Types of Enterprise Beans

The EJB architecture defines three distinct types of enterprise beans; session beans, entity beans and message-driven beans. Session beans and entity beans are invoked synchronously by an enterprise bean client. Message-driven beans (MDBs) are invoked by a message container, such as a publish/subscribe topic.

Session Beans

A session bean represents a single client and is not shared across clients. A client invokes the session bean’s methods, which are directed through the EJB container to the enterprise bean. The session bean performs the business logic for the client and the container returns control to the client. A session bean is not persisted across multiple sessions. There are two types of session beans: stateful and stateless.

Stateful Session Beans

A stateful session bean maintains a conversational state with one client for the duration of a single session. This implies that the stateful session bean can maintain instance variables across multiple invocations from one client during a single session.

Once the client finishes interacting with the enterprise bean, and the EJB container removes the enterprise bean, the session for the bean ends and all state data for the bean is discarded.

Stateless Session Beans

A stateless session bean does not maintain a conversational state for each individual client. Each invocation of a stateless session bean should be considered as a request to a brand new object instance, since any instance-variable state will be lost between invocations.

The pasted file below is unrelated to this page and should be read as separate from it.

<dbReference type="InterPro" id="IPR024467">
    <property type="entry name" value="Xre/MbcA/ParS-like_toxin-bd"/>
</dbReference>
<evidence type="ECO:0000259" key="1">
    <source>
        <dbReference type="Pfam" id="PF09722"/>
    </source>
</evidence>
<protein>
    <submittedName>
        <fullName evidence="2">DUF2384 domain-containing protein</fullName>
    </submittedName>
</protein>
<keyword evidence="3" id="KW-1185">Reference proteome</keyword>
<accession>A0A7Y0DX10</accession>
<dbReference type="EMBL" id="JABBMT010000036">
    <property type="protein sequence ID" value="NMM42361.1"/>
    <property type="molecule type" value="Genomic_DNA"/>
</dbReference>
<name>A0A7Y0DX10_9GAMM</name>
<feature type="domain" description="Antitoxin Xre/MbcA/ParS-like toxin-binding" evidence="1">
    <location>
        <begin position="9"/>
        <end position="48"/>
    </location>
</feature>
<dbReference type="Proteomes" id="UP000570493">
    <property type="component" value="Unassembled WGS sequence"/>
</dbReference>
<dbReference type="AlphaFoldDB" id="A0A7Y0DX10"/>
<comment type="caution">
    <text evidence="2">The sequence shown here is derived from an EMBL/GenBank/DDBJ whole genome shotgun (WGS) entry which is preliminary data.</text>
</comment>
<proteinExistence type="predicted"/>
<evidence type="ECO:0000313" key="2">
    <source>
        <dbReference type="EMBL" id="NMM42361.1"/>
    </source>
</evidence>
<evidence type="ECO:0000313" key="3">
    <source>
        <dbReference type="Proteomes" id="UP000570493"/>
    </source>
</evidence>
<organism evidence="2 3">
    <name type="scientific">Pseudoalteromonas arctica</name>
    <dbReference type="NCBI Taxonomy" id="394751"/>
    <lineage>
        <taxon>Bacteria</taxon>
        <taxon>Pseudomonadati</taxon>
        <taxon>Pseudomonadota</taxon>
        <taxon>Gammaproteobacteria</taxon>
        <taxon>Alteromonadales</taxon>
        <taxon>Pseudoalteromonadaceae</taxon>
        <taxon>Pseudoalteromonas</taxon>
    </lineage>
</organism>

Stateless session beans are not persisted to secondary storage by the EJB container; therefore a programmer must recognize that all data is transient between invocations for each client. The transient nature of stateless session beans allows an EJB container to reuse bean instances and therefore, usually optimize the performance of the beans.

Entity Beans

An entity bean is intended to represent the business logic for an entity existing in persistent storage. Entity beans share some of the same qualities that you would find in a relational database, for example:

  • Entity beans are persistent – An entity bean’s state exists beyond the lifetime of the application in which it is created, or for that matter, the lifetime of the EJB container. This implies that the entity bean can be restored to its original state by the EJB container.
  • Entity beans allow shared access – they may be shared by multiple clients. The concurrency is handled by the container.
  • Entity beans have primary keys – primary-key classes exist to identify an instance of an entity bean. The primary key contains all the information needed to find a persistent entity.
  • Entity beans may participate in relationships – local interfaces have been introduced to manage relationships between beans.
  • Entity beans can participate in transactions – as data can be accessed and changed by multiple clients, it is important for entity beans to be able to specify the transactional properties for their interaction. Transaction properties are specified declaratively in deployment descriptors; transaction boundaries are handled by the container.

The object-relational mapping implied by entity beans requires that an entity bean be responsible for inserting, updating, selecting, and removing data within the data source. This process of managing the communication between the component and the data source is called persistence. In other words, persistence is this process of writing the information to an external data source. There are two types of persistence for entity beans: bean-managed persistence (BMP) and container-managed persistence (CMP). We discuss these in the next section.

Bean-Managed Persistence (BMP)

With bean-managed persistence (BMP), the programmer is responsible to write all of the code within the entity bean to access the data source. BMP allows more flexibility to the programmer because all access to the data source is controlled by the programmer.